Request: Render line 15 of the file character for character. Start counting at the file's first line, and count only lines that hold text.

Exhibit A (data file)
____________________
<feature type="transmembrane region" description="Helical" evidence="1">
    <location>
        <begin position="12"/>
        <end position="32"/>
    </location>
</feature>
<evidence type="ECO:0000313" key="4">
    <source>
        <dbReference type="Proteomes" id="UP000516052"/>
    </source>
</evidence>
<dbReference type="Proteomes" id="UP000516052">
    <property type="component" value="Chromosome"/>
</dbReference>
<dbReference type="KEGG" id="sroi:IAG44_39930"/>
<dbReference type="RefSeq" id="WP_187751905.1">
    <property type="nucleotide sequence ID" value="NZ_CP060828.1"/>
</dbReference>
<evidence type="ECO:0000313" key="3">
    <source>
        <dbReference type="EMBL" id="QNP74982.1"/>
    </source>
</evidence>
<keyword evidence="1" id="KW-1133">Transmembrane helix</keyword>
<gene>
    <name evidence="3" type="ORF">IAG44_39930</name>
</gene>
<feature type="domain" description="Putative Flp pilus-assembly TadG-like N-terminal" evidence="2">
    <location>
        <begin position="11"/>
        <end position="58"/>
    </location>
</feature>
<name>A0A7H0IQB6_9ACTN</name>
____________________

<dbReference type="KEGG" id="sroi:IAG44_39930"/>